Enforcing the Rule of Law develops a novel concept of ‘social accountability’ as an alternative form of control over politicians
Enforcing the Rule of Law: Social Accountability in the New Latin American Democracies
Edited by Enrique Peruzzotti and Catalina Smulovitz
2006, University of Pittsburgh Press
Reviewed by Gavin O’Toole
THIS IS THE book about democracy in Latin America that was waiting to be written, reconciling a failure in the region to consolidate strong institutions able to guarantee a meaningful democratisation with the reality of innovative politicisation through civil society and an activist media that is, in fact, forging democracy in concrete terms on the ground.
The novel concept of social accountability rides, as if to the rescue, into an arena in which confusion and paradox appear to reign, reorienting attention from what many of the contributors to this collection clearly regard as a misconceived focus on political democracy towards an emphasis on equally potent alternative mechanisms of holding the powerful to account.
Yet Enforcing the Rule of Law is nothing if not an honest account of the vigorous debate that has been raging between different schools of thought about accountability and its importance, and contains contributions that challenge and test the book’s underlying premise. It is academia at its very best, and this is revealed in the heavyweight line-up within this volume, which includes contributions by Guillermo O’Donnell, Adam Przeworski, Andrew Arato and Silvio Waisbord.
Suspicion of civil society
Peruzzotti and Smulovitz note in their introduction, very reasonably, how recent evaluations of the institutional performance of Latin American democracies have belittled the significance of social mechanisms of accountability, haunted by a suspicion of the relevance of autonomous civil society in shaping democratic relationships.
Thus, the absence of effective checks and balances, the lack of autonomous judicial institutions, and all-pervasive corruption and the intrinsic limitations of elections themselves are routinely wheeled out as the indicators par excellence of institutional deficits and hence of the weakness of the traditional mechanism of accountability. By these evaluations, we rarely go beyond interpreting accountability as political and legal – referring to the responsiveness of governments to electorates or the ineffectiveness of the rule of law.
Yet, as Peruzzotti and Smulovitz point out, such an approach ignores the growth of alternative forms of political control that rely on citizens’ actions and media intrusion: social accountability.
While elections are the only means of authorising political representation, they are not the only mechanism for holding politicians to account. Social accountability, they write, “… operates neither through the electoral aggregation of votes nor as part of an intrastate system of checks and balances. Rather, social accountability relies on interested, organized sectors of civil society and media institutions that are able to exert influence on the political system and public bureaucracies. The monitoring activities of many NGOs and the workings of a wide array of social movements, civic associations, and media organizations organized around demands for legality and due process expand the classic repertoire of electoral and constitutional institutions for controlling government and on many occasions might serve to improve and complement them or to compensate for many of their built-in limitations.” (p.10)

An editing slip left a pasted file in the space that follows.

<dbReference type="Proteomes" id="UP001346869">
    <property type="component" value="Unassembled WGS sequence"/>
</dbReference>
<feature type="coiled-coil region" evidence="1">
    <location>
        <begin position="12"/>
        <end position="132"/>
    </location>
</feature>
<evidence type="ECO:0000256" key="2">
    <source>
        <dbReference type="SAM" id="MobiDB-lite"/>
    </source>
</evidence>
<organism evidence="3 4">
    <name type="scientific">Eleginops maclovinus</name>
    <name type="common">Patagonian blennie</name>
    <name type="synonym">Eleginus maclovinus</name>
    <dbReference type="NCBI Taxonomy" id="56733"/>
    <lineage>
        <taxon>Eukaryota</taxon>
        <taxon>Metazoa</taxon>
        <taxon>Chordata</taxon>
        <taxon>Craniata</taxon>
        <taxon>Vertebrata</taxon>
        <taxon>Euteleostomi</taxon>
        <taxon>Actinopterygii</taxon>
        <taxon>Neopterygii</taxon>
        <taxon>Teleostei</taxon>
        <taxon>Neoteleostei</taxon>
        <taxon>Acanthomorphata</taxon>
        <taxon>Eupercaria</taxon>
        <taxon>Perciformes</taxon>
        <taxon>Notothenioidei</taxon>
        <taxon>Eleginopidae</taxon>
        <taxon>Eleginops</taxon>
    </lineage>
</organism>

Social accountability, they argue, takes place in three main areaas: through the judiciary, through mobilisation, and through the media. In the latter, for example, an increasingly aggressive investigative journalism has emerged to allow the media in some countries of Latin America to play a key role in exposing abuse and keeping governments in check.
The individual contributions to this book combine to make it much more than the simple sum of its parts, examining both the successes and failures of social accountability across the region, but in particular in Brazil, Argentina, Chile and Mexico. The separate chapters by Peruzzotti and Waisbord on watchdog journalism and social accountability in Argentina are particularly valuable contributions not just to the debate on accountability, but also the burgeoning literature on the media and democracy in Latin America.
Although it is important not to overstate the relationship between the mass media and democratisation, an independent media can guarantee the accountability of government officials and can oversee or constrain the actions of the political class and parties – an important role in countries where parties and interest groups remain underdeveloped. The media also contribute to more traditional understandings of political accountability, because they provide the public with information. Without a relatively diverse and independent press, it is difficult to see how citizens can acquire sufficient information to make meaningful political choices or hold government representatives accountable.
The theoretical chapters by Przeworski and O’Donnell on horizontal accountability and the deficiencies – or otherwise – of democractic institutions in Latin America are also theoretically engaging and will be of great value to students. Enforcing the Rule of Law is a must-have books for students of democratisation, comparative politics, civil society – and, of course, Latin America. This text will become an important standard work of reference on all the above courses and its editors must be praised for the contribution that it makes.
Gavin O’Toole is Editor of the Latin American Review of Books